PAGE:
A language isn’t physics or chemistry, it has nothing to do with the earthly elements or its phenomenon. It doesn’t adhere to the gravity, it doesn’t have to. All it has to do is make as much sense to heart, as it does to brain.
A writer need not to know the meaning of this word; a writer need not to know the synonym of that word; a writer need not to be aware of this rule of grammar; a writer can look up for a meaning of that word; a writer can make a grammatical mistake; a writer need not to know this, and a writer need not to know that. A writer can be guilty of any or all of the above, and can still very well go on without questioning his ability to write.
A writer is an intimate part of a storyteller, of an author, of a diarist, of a columnist, of a journalist; it’s not an entity in itself. A writer is an intimate part of a much longer list of nouns, but, here, I would suffice it to say that a writer is always a part of a bigger picture; it is, never, a whole picture in itself. Improved and better writing helps enhancing a piece already complete in itself. ‘A writer’ isn’t even an independent identity and wholesome entity, I gather.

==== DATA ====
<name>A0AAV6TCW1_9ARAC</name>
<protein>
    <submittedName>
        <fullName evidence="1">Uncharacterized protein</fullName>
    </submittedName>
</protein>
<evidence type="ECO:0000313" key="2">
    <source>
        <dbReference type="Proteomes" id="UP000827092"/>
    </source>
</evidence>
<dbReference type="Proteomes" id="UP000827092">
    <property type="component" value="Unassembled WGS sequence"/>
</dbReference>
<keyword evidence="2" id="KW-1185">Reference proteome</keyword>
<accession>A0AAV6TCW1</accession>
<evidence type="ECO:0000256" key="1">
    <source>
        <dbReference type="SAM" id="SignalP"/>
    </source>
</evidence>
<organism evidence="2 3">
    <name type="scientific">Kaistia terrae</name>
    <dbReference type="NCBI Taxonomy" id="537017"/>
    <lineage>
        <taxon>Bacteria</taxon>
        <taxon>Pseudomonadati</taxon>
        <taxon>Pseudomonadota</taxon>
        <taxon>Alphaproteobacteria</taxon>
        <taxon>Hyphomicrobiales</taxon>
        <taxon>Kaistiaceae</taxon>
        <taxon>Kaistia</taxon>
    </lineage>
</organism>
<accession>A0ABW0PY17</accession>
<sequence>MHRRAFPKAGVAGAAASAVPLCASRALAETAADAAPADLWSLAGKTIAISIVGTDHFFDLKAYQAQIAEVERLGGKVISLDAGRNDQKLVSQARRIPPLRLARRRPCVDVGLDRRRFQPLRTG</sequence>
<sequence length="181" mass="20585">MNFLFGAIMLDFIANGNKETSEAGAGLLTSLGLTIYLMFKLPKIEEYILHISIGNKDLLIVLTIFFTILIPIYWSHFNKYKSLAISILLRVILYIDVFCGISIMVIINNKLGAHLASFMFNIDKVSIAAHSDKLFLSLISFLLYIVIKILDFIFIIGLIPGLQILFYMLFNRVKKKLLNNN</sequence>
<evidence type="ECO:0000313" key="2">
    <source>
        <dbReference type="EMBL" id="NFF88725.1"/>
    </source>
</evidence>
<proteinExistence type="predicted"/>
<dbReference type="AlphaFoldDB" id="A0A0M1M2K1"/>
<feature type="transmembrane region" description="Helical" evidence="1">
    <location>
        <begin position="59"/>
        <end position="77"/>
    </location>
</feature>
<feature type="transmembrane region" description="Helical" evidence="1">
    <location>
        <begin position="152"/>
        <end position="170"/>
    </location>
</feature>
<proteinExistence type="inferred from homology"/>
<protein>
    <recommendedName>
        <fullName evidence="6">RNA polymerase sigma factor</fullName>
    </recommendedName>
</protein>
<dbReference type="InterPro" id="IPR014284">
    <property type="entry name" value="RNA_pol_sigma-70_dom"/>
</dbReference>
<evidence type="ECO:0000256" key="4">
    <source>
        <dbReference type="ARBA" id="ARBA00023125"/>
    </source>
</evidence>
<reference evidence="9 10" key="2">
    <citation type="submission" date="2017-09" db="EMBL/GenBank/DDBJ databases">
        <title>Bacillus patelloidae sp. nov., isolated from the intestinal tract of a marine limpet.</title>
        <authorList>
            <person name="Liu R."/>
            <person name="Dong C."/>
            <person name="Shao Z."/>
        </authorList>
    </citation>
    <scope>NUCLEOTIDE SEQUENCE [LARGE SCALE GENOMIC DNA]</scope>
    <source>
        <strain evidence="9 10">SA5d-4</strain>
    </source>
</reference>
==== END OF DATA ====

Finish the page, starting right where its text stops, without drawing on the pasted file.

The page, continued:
How to put it out here? Let us just stop considering ‘a writer’, a noun (only in literal sense.) Let us start taking it as an adjective, an adjective that beautifies a noun, such as a storyteller or an author or so. ‘A writer’ is a way of expression; it’s not an expression in itself. And a storyteller, a journalist, a columnist, a poet, a person who writes anything, must not know everything.
I started off discussing how unreasonable the expectations from a writer are, and ended up deducing that ‘a writer’ isn’t even a thing. I, sometimes, surprise even my own self.
Have you ever been a victim of an unreasonable chastising? Or are you guilty of doing it? Do share. Let’s discuss.
PS– This article is being posted on a weekday, in the night (IST), after a tragic gap of 3 weeks- all of which is off of my usual schedule. But from now on, this space, like before, would again be regular and up in your service. Please show some love. * puppy-face *